Arts and Entertainment | Film

For some hip students, love affair with irony extends to film

It’s not very hard to figure out what young people like to watch, but it’s a little more difficult to understand why. This column has tried to explore cultural phenomena like children’s film, “Where the Wild Things Are,” Tim Burton, Wes Anderson, and Landmark Theatres in order to understand what makes them appealing to the young, hip, urban generation. But one extremely important category has been left out: what films young people love to make.

The past two weeks offered numerous opportunities on campus to view films made by undergraduates, including the annual CUNUFF and CUFP festivals. CUNUFF brought in films made by undergraduates across the United States from campuses as diverse as Northwestern, Emerson, and Oberlin. The films shown at the CUFP festival, on the other hand, were made by Columbia’s own students. To anyone who attended both festivals, a trend was apparent in almost every film, especially the ones that were most well-received: the use of irony.

Irony as a concept is familiar to the young, urban population. The ‘noughties’ have seen so much irony incorporated into music, literature, and especially fashion that it almost seems cliché to discuss it: ironic facial hair, ironic trucker hats, ironic mullets, ironic t-shirts. But what about film? In the realm of Hollywood, film has perhaps remained the last bastion of sincerity, with the possible exception of 2006’s “Borat.” Dramas remain dramas, romantic comedies remain romantic comedies. Not so, however, in undergraduate productions, where the best films undoubtedly contain elements of irony. After all, how serious can a film made by 20-year-olds really be?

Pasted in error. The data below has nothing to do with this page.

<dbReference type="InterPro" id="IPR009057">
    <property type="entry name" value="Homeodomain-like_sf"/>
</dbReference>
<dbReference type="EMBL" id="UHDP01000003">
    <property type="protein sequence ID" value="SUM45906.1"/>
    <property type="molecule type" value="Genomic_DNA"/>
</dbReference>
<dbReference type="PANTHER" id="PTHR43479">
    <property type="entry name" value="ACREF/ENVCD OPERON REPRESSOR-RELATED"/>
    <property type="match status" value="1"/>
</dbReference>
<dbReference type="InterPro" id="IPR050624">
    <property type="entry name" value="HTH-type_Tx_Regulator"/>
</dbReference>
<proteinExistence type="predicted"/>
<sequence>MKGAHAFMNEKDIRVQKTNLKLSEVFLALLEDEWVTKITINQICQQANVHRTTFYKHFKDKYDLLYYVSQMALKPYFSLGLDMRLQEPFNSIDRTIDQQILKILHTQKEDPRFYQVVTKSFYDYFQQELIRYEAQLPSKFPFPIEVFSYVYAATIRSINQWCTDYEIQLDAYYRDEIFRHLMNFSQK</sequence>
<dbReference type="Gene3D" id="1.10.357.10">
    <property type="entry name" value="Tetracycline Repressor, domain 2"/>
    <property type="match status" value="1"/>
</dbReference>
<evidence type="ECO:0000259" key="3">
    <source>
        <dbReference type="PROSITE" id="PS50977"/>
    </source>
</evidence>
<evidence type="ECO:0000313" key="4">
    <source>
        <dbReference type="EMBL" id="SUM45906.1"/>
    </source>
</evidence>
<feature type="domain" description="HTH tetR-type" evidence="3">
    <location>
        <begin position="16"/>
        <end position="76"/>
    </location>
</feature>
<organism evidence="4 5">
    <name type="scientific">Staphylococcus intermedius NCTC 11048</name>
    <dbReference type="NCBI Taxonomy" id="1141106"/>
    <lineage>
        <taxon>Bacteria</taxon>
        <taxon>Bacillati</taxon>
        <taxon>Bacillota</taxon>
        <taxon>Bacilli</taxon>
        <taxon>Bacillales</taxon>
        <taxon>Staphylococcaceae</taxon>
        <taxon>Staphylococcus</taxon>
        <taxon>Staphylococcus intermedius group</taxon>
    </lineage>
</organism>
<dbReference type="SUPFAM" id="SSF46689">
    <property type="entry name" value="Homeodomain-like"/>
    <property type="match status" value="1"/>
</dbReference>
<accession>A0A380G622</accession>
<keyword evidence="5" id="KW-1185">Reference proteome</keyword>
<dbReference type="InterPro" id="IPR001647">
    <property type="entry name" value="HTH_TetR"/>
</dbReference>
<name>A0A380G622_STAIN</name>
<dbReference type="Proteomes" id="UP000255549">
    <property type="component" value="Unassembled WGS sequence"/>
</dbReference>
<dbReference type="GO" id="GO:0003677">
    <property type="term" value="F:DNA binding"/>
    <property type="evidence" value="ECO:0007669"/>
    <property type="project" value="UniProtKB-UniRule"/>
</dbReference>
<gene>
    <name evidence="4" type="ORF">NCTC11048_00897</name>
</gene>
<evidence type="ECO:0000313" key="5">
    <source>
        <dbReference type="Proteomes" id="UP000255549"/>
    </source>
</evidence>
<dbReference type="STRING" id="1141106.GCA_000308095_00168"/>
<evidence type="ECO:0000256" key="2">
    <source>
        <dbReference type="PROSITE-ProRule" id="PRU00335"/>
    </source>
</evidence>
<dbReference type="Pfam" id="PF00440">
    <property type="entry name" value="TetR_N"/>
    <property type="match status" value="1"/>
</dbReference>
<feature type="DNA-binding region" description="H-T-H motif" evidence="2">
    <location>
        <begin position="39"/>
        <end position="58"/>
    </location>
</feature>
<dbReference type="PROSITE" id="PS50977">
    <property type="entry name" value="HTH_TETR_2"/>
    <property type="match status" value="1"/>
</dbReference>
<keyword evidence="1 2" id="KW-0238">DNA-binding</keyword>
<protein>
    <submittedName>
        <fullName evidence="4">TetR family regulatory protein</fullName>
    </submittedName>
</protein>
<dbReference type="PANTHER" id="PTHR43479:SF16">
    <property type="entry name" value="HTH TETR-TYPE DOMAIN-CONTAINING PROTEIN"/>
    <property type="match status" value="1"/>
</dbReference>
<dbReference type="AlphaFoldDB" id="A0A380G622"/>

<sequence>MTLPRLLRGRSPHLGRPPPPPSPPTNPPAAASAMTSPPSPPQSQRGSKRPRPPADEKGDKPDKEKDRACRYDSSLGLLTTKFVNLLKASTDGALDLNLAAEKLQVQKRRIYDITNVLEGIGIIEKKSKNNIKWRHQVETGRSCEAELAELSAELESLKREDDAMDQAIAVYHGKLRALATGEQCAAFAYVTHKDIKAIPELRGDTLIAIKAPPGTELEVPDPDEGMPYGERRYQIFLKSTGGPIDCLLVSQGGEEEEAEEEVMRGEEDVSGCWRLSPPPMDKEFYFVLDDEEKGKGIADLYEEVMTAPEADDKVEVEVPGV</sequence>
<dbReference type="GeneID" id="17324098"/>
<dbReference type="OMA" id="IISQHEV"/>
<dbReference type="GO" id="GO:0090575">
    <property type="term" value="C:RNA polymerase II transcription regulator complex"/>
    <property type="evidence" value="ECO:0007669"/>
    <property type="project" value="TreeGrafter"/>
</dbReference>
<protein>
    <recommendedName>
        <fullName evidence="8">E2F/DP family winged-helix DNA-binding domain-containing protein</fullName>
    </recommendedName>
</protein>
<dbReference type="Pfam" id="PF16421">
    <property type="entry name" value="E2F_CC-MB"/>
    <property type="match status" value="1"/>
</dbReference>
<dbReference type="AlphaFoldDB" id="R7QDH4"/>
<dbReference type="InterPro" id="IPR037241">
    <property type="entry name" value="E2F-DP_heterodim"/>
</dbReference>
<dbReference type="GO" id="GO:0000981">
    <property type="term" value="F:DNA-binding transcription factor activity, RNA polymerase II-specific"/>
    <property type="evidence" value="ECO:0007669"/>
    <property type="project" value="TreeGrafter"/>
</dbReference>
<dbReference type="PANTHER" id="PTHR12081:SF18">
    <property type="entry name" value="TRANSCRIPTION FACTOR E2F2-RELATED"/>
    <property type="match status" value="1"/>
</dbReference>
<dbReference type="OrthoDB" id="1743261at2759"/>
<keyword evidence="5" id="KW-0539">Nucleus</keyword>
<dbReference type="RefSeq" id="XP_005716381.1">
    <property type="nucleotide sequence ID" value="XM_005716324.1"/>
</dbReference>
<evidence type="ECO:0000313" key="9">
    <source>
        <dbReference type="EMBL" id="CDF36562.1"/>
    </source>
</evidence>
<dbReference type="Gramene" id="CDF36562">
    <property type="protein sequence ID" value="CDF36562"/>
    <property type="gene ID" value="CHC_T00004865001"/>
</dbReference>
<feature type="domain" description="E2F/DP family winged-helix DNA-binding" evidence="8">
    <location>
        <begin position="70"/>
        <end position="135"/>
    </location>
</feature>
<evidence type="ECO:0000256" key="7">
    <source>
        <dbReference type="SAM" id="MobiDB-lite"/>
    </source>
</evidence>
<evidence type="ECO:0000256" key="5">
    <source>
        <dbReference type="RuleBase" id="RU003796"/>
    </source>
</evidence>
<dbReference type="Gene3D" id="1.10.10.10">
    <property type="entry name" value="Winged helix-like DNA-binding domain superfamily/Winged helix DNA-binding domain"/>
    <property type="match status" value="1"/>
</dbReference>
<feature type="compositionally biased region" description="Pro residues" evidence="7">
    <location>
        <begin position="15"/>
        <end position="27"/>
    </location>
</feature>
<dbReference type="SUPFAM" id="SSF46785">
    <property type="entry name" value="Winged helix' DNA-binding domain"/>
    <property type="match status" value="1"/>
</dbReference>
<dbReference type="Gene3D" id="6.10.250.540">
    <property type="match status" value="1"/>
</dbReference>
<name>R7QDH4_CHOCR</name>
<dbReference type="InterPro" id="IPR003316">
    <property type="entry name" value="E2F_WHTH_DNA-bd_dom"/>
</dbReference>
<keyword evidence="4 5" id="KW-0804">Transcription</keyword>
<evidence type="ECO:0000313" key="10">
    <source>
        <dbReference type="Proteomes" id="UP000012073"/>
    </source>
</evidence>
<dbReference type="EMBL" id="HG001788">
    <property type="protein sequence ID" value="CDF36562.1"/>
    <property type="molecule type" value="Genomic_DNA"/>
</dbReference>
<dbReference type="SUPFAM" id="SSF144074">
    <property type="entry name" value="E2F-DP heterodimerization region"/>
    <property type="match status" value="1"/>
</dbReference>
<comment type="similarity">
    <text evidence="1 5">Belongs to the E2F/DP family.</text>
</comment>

At CUNUFF, the winner of both “best directed” and “best picture” was the most ironic film of all: the Rambo-meets-Matrix-meets-Austin Powers action spoof “Action World,” which used self-consciously bad acting and a hilarious number of extraneous special effects in order to poke fun at the action film genre (however, the directors themselves—Aaron Fronk, Vince DeGaetano, and Cooper Johnson of Columbia College in Chicago—still claim sincere love for Sylvester Stallone movies).

Victor Suarez, CC ’11, also presented an ironic film worthy of mention, the absurd and oddly funny “Garbage Day!” whose tagline is “Dinner date gone awry!” Awry indeed—in the few minutes of the short film, Suarez toys with violence, murder, and suicide attempts and somehow manages to make drama uproariously funny. Suarez is the only director with a film in both CUNUFF and CUFP (which included his beautifully-shot music video, “Doctor, Doctor”).

“Something that I’ve learned from making shorts is to stay away from drama,” Suarez said when asked about the use of irony in his film. “At least for me, it’s very hard to write a serious short without it ending up pretentious. ... I’ve only seen maybe one or two strictly dramatic shorts that were successful. For me, at this point, the only way I can really communicate a short form story is by poking fun at it.”

Wise words for an undergraduate. Irony lets the filmmaker momentarily knock down the ivory tower, allowing young directors like Suarez the ability to experiment with film while remaining self-aware. There is a reason most dramas made by undergraduates appear unconvincing—filmmaking takes experience, and crafting a believable drama is more difficult than most people assume.

Of course, irony, especially as a comedic element, is also an enormous crowd-pleaser. “I use irony, I guess, because it’s the best method I know that gives laughs without sacrificing a story,” Suarez said. “With drama it’s hard to know if your movie connected with the audience. With comedy you know right away. If you hear them laughing, they bought the story, too... well, maybe.” 

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